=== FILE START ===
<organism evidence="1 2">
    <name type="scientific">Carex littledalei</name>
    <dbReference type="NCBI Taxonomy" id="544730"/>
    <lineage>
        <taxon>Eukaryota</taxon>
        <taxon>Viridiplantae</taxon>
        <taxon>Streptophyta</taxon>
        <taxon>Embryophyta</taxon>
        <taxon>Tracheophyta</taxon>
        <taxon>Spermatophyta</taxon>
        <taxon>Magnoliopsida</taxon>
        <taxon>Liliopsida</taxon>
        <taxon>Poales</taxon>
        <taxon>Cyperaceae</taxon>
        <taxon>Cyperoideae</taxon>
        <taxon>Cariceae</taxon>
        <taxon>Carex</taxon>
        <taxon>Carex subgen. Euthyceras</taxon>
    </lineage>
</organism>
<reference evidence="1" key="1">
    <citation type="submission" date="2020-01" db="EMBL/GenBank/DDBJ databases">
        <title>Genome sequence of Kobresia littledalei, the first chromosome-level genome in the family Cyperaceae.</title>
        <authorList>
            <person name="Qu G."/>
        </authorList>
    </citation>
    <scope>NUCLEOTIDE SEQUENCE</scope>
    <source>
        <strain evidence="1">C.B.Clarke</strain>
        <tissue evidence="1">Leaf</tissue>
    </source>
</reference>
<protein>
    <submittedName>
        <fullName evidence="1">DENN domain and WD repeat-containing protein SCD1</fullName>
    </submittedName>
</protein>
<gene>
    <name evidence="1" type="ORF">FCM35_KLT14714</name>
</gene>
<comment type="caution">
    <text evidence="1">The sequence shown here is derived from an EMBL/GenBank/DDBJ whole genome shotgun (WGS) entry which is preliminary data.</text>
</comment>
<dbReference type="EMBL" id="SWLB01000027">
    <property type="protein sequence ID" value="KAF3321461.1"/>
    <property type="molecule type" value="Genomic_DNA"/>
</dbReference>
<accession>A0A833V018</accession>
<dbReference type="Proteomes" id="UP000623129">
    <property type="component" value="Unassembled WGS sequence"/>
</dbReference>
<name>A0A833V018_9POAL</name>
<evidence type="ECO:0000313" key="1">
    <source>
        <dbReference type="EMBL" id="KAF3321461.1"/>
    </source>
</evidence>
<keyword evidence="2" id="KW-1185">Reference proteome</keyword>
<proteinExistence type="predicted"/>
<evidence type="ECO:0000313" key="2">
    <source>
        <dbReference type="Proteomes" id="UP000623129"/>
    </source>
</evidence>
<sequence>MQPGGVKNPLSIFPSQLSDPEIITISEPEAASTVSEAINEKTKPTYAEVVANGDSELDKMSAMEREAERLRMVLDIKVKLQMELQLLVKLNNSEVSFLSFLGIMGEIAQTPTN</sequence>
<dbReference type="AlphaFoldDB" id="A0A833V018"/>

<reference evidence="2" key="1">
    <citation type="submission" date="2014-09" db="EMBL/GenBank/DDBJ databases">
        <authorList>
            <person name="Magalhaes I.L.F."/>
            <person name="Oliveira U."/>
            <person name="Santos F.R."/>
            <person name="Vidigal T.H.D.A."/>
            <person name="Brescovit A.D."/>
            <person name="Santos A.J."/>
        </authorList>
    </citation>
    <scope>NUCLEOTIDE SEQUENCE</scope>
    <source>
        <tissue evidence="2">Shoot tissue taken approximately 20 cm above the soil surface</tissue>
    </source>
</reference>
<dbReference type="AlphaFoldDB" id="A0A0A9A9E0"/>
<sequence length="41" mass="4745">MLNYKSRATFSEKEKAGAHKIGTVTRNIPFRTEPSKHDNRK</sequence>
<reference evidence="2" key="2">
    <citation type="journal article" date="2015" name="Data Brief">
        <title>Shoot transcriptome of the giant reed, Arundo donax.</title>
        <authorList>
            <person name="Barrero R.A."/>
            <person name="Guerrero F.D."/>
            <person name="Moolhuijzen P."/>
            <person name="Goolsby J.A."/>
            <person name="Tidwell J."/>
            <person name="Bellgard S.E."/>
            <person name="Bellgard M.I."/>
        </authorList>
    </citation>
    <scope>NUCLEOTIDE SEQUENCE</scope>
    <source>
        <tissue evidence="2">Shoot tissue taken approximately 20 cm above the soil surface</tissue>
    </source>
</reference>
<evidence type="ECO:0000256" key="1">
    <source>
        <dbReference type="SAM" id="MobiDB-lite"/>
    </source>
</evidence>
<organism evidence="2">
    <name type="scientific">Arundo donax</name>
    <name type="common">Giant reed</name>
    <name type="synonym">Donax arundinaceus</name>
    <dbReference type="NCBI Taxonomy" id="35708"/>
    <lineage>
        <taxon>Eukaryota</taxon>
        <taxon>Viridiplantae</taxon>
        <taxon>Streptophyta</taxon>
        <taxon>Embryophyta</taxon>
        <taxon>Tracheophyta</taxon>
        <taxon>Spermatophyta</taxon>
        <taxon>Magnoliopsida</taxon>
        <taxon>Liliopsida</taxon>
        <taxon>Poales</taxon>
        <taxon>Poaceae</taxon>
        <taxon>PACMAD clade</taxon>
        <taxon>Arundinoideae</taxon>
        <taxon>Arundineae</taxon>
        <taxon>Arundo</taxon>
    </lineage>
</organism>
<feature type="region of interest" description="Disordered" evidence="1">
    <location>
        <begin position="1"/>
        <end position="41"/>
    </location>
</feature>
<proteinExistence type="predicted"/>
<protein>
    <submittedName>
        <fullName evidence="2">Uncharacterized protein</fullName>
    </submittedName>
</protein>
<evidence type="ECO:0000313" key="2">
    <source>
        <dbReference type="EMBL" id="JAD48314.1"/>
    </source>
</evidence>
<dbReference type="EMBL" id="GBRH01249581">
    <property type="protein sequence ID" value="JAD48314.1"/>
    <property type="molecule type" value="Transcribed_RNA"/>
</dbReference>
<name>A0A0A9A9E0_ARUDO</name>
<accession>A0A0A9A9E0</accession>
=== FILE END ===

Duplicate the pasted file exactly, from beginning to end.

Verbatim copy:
<organism evidence="1 2">
    <name type="scientific">Carex littledalei</name>
    <dbReference type="NCBI Taxonomy" id="544730"/>
    <lineage>
        <taxon>Eukaryota</taxon>
        <taxon>Viridiplantae</taxon>
        <taxon>Streptophyta</taxon>
        <taxon>Embryophyta</taxon>
        <taxon>Tracheophyta</taxon>
        <taxon>Spermatophyta</taxon>
        <taxon>Magnoliopsida</taxon>
        <taxon>Liliopsida</taxon>
        <taxon>Poales</taxon>
        <taxon>Cyperaceae</taxon>
        <taxon>Cyperoideae</taxon>
        <taxon>Cariceae</taxon>
        <taxon>Carex</taxon>
        <taxon>Carex subgen. Euthyceras</taxon>
    </lineage>
</organism>
<reference evidence="1" key="1">
    <citation type="submission" date="2020-01" db="EMBL/GenBank/DDBJ databases">
        <title>Genome sequence of Kobresia littledalei, the first chromosome-level genome in the family Cyperaceae.</title>
        <authorList>
            <person name="Qu G."/>
        </authorList>
    </citation>
    <scope>NUCLEOTIDE SEQUENCE</scope>
    <source>
        <strain evidence="1">C.B.Clarke</strain>
        <tissue evidence="1">Leaf</tissue>
    </source>
</reference>
<protein>
    <submittedName>
        <fullName evidence="1">DENN domain and WD repeat-containing protein SCD1</fullName>
    </submittedName>
</protein>
<gene>
    <name evidence="1" type="ORF">FCM35_KLT14714</name>
</gene>
<comment type="caution">
    <text evidence="1">The sequence shown here is derived from an EMBL/GenBank/DDBJ whole genome shotgun (WGS) entry which is preliminary data.</text>
</comment>
<dbReference type="EMBL" id="SWLB01000027">
    <property type="protein sequence ID" value="KAF3321461.1"/>
    <property type="molecule type" value="Genomic_DNA"/>
</dbReference>
<accession>A0A833V018</accession>
<dbReference type="Proteomes" id="UP000623129">
    <property type="component" value="Unassembled WGS sequence"/>
</dbReference>
<name>A0A833V018_9POAL</name>
<evidence type="ECO:0000313" key="1">
    <source>
        <dbReference type="EMBL" id="KAF3321461.1"/>
    </source>
</evidence>
<keyword evidence="2" id="KW-1185">Reference proteome</keyword>
<proteinExistence type="predicted"/>
<evidence type="ECO:0000313" key="2">
    <source>
        <dbReference type="Proteomes" id="UP000623129"/>
    </source>
</evidence>
<sequence>MQPGGVKNPLSIFPSQLSDPEIITISEPEAASTVSEAINEKTKPTYAEVVANGDSELDKMSAMEREAERLRMVLDIKVKLQMELQLLVKLNNSEVSFLSFLGIMGEIAQTPTN</sequence>
<dbReference type="AlphaFoldDB" id="A0A833V018"/>

<reference evidence="2" key="1">
    <citation type="submission" date="2014-09" db="EMBL/GenBank/DDBJ databases">
        <authorList>
            <person name="Magalhaes I.L.F."/>
            <person name="Oliveira U."/>
            <person name="Santos F.R."/>
            <person name="Vidigal T.H.D.A."/>
            <person name="Brescovit A.D."/>
            <person name="Santos A.J."/>
        </authorList>
    </citation>
    <scope>NUCLEOTIDE SEQUENCE</scope>
    <source>
        <tissue evidence="2">Shoot tissue taken approximately 20 cm above the soil surface</tissue>
    </source>
</reference>
<dbReference type="AlphaFoldDB" id="A0A0A9A9E0"/>
<sequence length="41" mass="4745">MLNYKSRATFSEKEKAGAHKIGTVTRNIPFRTEPSKHDNRK</sequence>
<reference evidence="2" key="2">
    <citation type="journal article" date="2015" name="Data Brief">
        <title>Shoot transcriptome of the giant reed, Arundo donax.</title>
        <authorList>
            <person name="Barrero R.A."/>
            <person name="Guerrero F.D."/>
            <person name="Moolhuijzen P."/>
            <person name="Goolsby J.A."/>
            <person name="Tidwell J."/>
            <person name="Bellgard S.E."/>
            <person name="Bellgard M.I."/>
        </authorList>
    </citation>
    <scope>NUCLEOTIDE SEQUENCE</scope>
    <source>
        <tissue evidence="2">Shoot tissue taken approximately 20 cm above the soil surface</tissue>
    </source>
</reference>
<evidence type="ECO:0000256" key="1">
    <source>
        <dbReference type="SAM" id="MobiDB-lite"/>
    </source>
</evidence>
<organism evidence="2">
    <name type="scientific">Arundo donax</name>
    <name type="common">Giant reed</name>
    <name type="synonym">Donax arundinaceus</name>
    <dbReference type="NCBI Taxonomy" id="35708"/>
    <lineage>
        <taxon>Eukaryota</taxon>
        <taxon>Viridiplantae</taxon>
        <taxon>Streptophyta</taxon>
        <taxon>Embryophyta</taxon>
        <taxon>Tracheophyta</taxon>
        <taxon>Spermatophyta</taxon>
        <taxon>Magnoliopsida</taxon>
        <taxon>Liliopsida</taxon>
        <taxon>Poales</taxon>
        <taxon>Poaceae</taxon>
        <taxon>PACMAD clade</taxon>
        <taxon>Arundinoideae</taxon>
        <taxon>Arundineae</taxon>
        <taxon>Arundo</taxon>
    </lineage>
</organism>
<feature type="region of interest" description="Disordered" evidence="1">
    <location>
        <begin position="1"/>
        <end position="41"/>
    </location>
</feature>
<proteinExistence type="predicted"/>
<protein>
    <submittedName>
        <fullName evidence="2">Uncharacterized protein</fullName>
    </submittedName>
</protein>
<evidence type="ECO:0000313" key="2">
    <source>
        <dbReference type="EMBL" id="JAD48314.1"/>
    </source>
</evidence>
<dbReference type="EMBL" id="GBRH01249581">
    <property type="protein sequence ID" value="JAD48314.1"/>
    <property type="molecule type" value="Transcribed_RNA"/>
</dbReference>
<name>A0A0A9A9E0_ARUDO</name>
<accession>A0A0A9A9E0</accession>